I turned my coffee pot and my tea kettle upside down in the sink, sprayed them and let them set about a 1/2 hour today, I had to do a little scrubbing with a pad, but they both came clean.

It also got rid of what was left of the coffee residue in the coffee pot.  I have three coffee pots, a blue 12-cup, a green 20-cup and a 32-cup white one.  I like the white one because it is very easy to see the residue in dim light before sunup, one can clean that pot that had a little coffee in it when you went to bed very easy that way.  Any one who likes good coffee knows it is important to have it as clean as possible when making a fresh pot.

Forty Rod Said:

Made a wood ice chest with the galvanized liner once. but cheated up a storm...the walls were hollow between the metal and the outside wood and rigged so you could slide a sheet of 3/4" closed cell Styrofoam in the space in all four sides, and in the bottom and lid, too.  Had to look twice to see the cheat at all.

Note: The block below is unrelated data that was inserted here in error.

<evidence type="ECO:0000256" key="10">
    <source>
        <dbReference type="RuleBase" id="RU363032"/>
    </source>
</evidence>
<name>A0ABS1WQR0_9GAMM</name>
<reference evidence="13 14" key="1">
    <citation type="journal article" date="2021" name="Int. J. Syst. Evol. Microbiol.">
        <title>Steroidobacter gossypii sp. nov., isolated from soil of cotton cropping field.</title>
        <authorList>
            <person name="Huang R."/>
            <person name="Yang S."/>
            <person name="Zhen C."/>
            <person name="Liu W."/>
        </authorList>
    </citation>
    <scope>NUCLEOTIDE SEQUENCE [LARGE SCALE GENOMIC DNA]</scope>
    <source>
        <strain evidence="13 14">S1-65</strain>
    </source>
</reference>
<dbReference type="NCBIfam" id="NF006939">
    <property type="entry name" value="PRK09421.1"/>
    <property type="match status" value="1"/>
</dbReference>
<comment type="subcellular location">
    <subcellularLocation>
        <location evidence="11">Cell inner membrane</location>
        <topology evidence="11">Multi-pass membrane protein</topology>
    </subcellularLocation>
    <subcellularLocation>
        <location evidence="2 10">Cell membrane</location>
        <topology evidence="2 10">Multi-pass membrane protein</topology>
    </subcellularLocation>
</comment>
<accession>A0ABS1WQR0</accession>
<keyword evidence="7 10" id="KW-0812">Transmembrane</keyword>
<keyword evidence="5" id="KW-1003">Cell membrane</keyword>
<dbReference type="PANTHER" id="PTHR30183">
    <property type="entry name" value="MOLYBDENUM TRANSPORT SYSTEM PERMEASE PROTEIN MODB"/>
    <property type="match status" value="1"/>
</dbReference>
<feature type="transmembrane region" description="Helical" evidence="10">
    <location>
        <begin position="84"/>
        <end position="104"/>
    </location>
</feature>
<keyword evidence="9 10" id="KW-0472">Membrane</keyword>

Kept the water problem at bay by using plastic bags to hold the ice.”  Forty Rod

I've thought about doing that, but right now weight is my enemy, my pick-up is only a 1/2 ton. 

When I used to do day trips to the State Fair and just cooked for me and a couple of others, I'd freeze the meat after wrapping it in butcher paper and tying it with string.  In the morning it would go in to a zip lock bag and this would go into one of those paper bags they put ice cream in.  This would go into the saddlebags.  Even in 100 degree weather it would still be slightly frozen when I was ready to cook it about 12-1 pm.